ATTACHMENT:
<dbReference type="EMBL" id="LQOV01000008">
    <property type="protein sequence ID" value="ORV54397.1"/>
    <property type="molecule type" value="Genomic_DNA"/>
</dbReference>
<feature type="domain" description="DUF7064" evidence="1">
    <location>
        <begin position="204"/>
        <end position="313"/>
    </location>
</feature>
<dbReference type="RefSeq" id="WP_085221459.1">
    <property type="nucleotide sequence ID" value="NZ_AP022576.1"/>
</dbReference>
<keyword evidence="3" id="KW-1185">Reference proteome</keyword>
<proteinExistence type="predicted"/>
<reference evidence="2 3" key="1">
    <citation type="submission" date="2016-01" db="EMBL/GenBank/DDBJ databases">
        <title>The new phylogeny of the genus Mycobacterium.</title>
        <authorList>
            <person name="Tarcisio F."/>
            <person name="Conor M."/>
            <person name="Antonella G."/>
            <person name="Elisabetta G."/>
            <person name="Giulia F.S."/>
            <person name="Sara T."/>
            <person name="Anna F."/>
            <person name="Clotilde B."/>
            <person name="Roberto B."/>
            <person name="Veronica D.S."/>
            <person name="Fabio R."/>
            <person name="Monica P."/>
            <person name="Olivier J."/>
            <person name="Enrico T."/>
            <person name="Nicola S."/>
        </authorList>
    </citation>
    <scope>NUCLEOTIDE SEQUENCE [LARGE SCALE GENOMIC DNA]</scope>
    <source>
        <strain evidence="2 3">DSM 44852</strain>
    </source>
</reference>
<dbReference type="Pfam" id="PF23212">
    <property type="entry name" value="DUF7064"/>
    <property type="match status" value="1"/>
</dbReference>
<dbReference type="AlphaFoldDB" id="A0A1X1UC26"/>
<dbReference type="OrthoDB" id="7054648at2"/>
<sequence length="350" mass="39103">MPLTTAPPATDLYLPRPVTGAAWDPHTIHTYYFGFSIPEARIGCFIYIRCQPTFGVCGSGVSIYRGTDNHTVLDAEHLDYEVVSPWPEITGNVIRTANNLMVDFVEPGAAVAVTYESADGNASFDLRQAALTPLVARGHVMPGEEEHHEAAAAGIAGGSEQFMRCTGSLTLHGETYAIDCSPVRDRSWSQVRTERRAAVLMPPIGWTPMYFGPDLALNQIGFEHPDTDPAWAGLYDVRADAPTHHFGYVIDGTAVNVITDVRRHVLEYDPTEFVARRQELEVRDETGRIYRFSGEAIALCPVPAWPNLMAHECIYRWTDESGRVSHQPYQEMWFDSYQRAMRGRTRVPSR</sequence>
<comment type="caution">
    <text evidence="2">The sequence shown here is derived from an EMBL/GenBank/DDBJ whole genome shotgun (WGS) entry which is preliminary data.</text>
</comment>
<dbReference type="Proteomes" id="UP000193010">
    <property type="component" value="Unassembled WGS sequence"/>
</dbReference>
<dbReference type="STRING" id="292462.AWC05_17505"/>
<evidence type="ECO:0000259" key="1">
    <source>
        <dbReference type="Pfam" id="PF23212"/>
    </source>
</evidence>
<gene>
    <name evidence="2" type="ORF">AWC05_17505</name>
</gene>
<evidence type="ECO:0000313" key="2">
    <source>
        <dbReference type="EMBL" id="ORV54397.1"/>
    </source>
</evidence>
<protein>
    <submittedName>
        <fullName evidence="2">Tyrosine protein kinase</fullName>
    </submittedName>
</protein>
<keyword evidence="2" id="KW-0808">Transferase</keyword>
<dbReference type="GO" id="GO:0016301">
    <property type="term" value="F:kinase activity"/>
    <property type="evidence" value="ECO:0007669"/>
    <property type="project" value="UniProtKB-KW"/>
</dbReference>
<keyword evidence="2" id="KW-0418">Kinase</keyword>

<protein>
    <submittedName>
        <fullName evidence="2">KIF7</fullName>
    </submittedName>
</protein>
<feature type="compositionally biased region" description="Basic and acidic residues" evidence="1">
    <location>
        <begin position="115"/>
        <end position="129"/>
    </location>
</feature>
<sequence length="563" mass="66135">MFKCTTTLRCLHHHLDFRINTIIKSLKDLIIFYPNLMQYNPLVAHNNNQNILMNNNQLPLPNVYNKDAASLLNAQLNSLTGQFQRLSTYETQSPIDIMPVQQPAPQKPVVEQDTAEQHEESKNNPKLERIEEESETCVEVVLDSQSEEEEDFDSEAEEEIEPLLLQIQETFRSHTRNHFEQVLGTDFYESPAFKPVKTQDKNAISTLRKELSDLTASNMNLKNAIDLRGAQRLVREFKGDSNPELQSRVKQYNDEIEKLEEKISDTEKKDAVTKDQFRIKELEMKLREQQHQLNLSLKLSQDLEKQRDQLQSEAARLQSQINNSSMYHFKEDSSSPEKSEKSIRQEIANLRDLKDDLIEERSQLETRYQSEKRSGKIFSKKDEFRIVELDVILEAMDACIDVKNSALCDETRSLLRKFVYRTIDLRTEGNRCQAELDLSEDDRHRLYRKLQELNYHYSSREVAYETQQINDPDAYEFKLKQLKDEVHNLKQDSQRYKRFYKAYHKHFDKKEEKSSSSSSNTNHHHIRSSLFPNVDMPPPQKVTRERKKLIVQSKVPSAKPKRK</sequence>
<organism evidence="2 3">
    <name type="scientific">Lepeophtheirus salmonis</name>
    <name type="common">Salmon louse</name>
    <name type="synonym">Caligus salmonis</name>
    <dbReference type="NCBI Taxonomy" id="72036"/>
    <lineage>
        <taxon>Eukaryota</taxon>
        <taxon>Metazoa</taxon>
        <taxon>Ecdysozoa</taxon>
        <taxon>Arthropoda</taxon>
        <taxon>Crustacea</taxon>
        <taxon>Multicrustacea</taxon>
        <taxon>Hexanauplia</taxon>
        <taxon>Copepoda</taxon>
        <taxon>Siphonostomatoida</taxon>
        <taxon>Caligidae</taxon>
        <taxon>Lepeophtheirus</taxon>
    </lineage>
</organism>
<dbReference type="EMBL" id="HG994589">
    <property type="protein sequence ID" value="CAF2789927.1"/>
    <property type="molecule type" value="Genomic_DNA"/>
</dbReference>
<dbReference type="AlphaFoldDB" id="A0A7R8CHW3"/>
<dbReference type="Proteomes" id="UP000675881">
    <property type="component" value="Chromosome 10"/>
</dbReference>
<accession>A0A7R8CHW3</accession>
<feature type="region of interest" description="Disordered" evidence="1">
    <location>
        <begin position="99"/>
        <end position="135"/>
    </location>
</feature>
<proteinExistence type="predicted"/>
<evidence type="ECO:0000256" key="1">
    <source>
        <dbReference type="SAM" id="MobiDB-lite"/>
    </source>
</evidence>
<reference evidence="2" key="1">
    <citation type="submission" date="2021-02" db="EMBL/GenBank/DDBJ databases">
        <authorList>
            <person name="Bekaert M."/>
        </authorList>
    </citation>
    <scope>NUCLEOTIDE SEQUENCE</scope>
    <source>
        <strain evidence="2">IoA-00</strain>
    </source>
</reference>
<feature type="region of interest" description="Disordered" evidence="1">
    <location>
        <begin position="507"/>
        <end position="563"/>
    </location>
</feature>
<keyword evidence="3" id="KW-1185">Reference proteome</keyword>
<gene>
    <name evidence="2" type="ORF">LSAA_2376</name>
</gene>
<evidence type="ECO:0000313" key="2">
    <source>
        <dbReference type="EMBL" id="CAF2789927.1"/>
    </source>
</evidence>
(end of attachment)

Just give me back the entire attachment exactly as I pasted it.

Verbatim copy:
<dbReference type="EMBL" id="LQOV01000008">
    <property type="protein sequence ID" value="ORV54397.1"/>
    <property type="molecule type" value="Genomic_DNA"/>
</dbReference>
<feature type="domain" description="DUF7064" evidence="1">
    <location>
        <begin position="204"/>
        <end position="313"/>
    </location>
</feature>
<dbReference type="RefSeq" id="WP_085221459.1">
    <property type="nucleotide sequence ID" value="NZ_AP022576.1"/>
</dbReference>
<keyword evidence="3" id="KW-1185">Reference proteome</keyword>
<proteinExistence type="predicted"/>
<reference evidence="2 3" key="1">
    <citation type="submission" date="2016-01" db="EMBL/GenBank/DDBJ databases">
        <title>The new phylogeny of the genus Mycobacterium.</title>
        <authorList>
            <person name="Tarcisio F."/>
            <person name="Conor M."/>
            <person name="Antonella G."/>
            <person name="Elisabetta G."/>
            <person name="Giulia F.S."/>
            <person name="Sara T."/>
            <person name="Anna F."/>
            <person name="Clotilde B."/>
            <person name="Roberto B."/>
            <person name="Veronica D.S."/>
            <person name="Fabio R."/>
            <person name="Monica P."/>
            <person name="Olivier J."/>
            <person name="Enrico T."/>
            <person name="Nicola S."/>
        </authorList>
    </citation>
    <scope>NUCLEOTIDE SEQUENCE [LARGE SCALE GENOMIC DNA]</scope>
    <source>
        <strain evidence="2 3">DSM 44852</strain>
    </source>
</reference>
<dbReference type="Pfam" id="PF23212">
    <property type="entry name" value="DUF7064"/>
    <property type="match status" value="1"/>
</dbReference>
<dbReference type="AlphaFoldDB" id="A0A1X1UC26"/>
<dbReference type="OrthoDB" id="7054648at2"/>
<sequence length="350" mass="39103">MPLTTAPPATDLYLPRPVTGAAWDPHTIHTYYFGFSIPEARIGCFIYIRCQPTFGVCGSGVSIYRGTDNHTVLDAEHLDYEVVSPWPEITGNVIRTANNLMVDFVEPGAAVAVTYESADGNASFDLRQAALTPLVARGHVMPGEEEHHEAAAAGIAGGSEQFMRCTGSLTLHGETYAIDCSPVRDRSWSQVRTERRAAVLMPPIGWTPMYFGPDLALNQIGFEHPDTDPAWAGLYDVRADAPTHHFGYVIDGTAVNVITDVRRHVLEYDPTEFVARRQELEVRDETGRIYRFSGEAIALCPVPAWPNLMAHECIYRWTDESGRVSHQPYQEMWFDSYQRAMRGRTRVPSR</sequence>
<comment type="caution">
    <text evidence="2">The sequence shown here is derived from an EMBL/GenBank/DDBJ whole genome shotgun (WGS) entry which is preliminary data.</text>
</comment>
<dbReference type="Proteomes" id="UP000193010">
    <property type="component" value="Unassembled WGS sequence"/>
</dbReference>
<dbReference type="STRING" id="292462.AWC05_17505"/>
<evidence type="ECO:0000259" key="1">
    <source>
        <dbReference type="Pfam" id="PF23212"/>
    </source>
</evidence>
<gene>
    <name evidence="2" type="ORF">AWC05_17505</name>
</gene>
<evidence type="ECO:0000313" key="2">
    <source>
        <dbReference type="EMBL" id="ORV54397.1"/>
    </source>
</evidence>
<protein>
    <submittedName>
        <fullName evidence="2">Tyrosine protein kinase</fullName>
    </submittedName>
</protein>
<keyword evidence="2" id="KW-0808">Transferase</keyword>
<dbReference type="GO" id="GO:0016301">
    <property type="term" value="F:kinase activity"/>
    <property type="evidence" value="ECO:0007669"/>
    <property type="project" value="UniProtKB-KW"/>
</dbReference>
<keyword evidence="2" id="KW-0418">Kinase</keyword>

<protein>
    <submittedName>
        <fullName evidence="2">KIF7</fullName>
    </submittedName>
</protein>
<feature type="compositionally biased region" description="Basic and acidic residues" evidence="1">
    <location>
        <begin position="115"/>
        <end position="129"/>
    </location>
</feature>
<sequence length="563" mass="66135">MFKCTTTLRCLHHHLDFRINTIIKSLKDLIIFYPNLMQYNPLVAHNNNQNILMNNNQLPLPNVYNKDAASLLNAQLNSLTGQFQRLSTYETQSPIDIMPVQQPAPQKPVVEQDTAEQHEESKNNPKLERIEEESETCVEVVLDSQSEEEEDFDSEAEEEIEPLLLQIQETFRSHTRNHFEQVLGTDFYESPAFKPVKTQDKNAISTLRKELSDLTASNMNLKNAIDLRGAQRLVREFKGDSNPELQSRVKQYNDEIEKLEEKISDTEKKDAVTKDQFRIKELEMKLREQQHQLNLSLKLSQDLEKQRDQLQSEAARLQSQINNSSMYHFKEDSSSPEKSEKSIRQEIANLRDLKDDLIEERSQLETRYQSEKRSGKIFSKKDEFRIVELDVILEAMDACIDVKNSALCDETRSLLRKFVYRTIDLRTEGNRCQAELDLSEDDRHRLYRKLQELNYHYSSREVAYETQQINDPDAYEFKLKQLKDEVHNLKQDSQRYKRFYKAYHKHFDKKEEKSSSSSSNTNHHHIRSSLFPNVDMPPPQKVTRERKKLIVQSKVPSAKPKRK</sequence>
<organism evidence="2 3">
    <name type="scientific">Lepeophtheirus salmonis</name>
    <name type="common">Salmon louse</name>
    <name type="synonym">Caligus salmonis</name>
    <dbReference type="NCBI Taxonomy" id="72036"/>
    <lineage>
        <taxon>Eukaryota</taxon>
        <taxon>Metazoa</taxon>
        <taxon>Ecdysozoa</taxon>
        <taxon>Arthropoda</taxon>
        <taxon>Crustacea</taxon>
        <taxon>Multicrustacea</taxon>
        <taxon>Hexanauplia</taxon>
        <taxon>Copepoda</taxon>
        <taxon>Siphonostomatoida</taxon>
        <taxon>Caligidae</taxon>
        <taxon>Lepeophtheirus</taxon>
    </lineage>
</organism>
<dbReference type="EMBL" id="HG994589">
    <property type="protein sequence ID" value="CAF2789927.1"/>
    <property type="molecule type" value="Genomic_DNA"/>
</dbReference>
<dbReference type="AlphaFoldDB" id="A0A7R8CHW3"/>
<dbReference type="Proteomes" id="UP000675881">
    <property type="component" value="Chromosome 10"/>
</dbReference>
<accession>A0A7R8CHW3</accession>
<feature type="region of interest" description="Disordered" evidence="1">
    <location>
        <begin position="99"/>
        <end position="135"/>
    </location>
</feature>
<proteinExistence type="predicted"/>
<evidence type="ECO:0000256" key="1">
    <source>
        <dbReference type="SAM" id="MobiDB-lite"/>
    </source>
</evidence>
<reference evidence="2" key="1">
    <citation type="submission" date="2021-02" db="EMBL/GenBank/DDBJ databases">
        <authorList>
            <person name="Bekaert M."/>
        </authorList>
    </citation>
    <scope>NUCLEOTIDE SEQUENCE</scope>
    <source>
        <strain evidence="2">IoA-00</strain>
    </source>
</reference>
<feature type="region of interest" description="Disordered" evidence="1">
    <location>
        <begin position="507"/>
        <end position="563"/>
    </location>
</feature>
<keyword evidence="3" id="KW-1185">Reference proteome</keyword>
<gene>
    <name evidence="2" type="ORF">LSAA_2376</name>
</gene>
<evidence type="ECO:0000313" key="2">
    <source>
        <dbReference type="EMBL" id="CAF2789927.1"/>
    </source>
</evidence>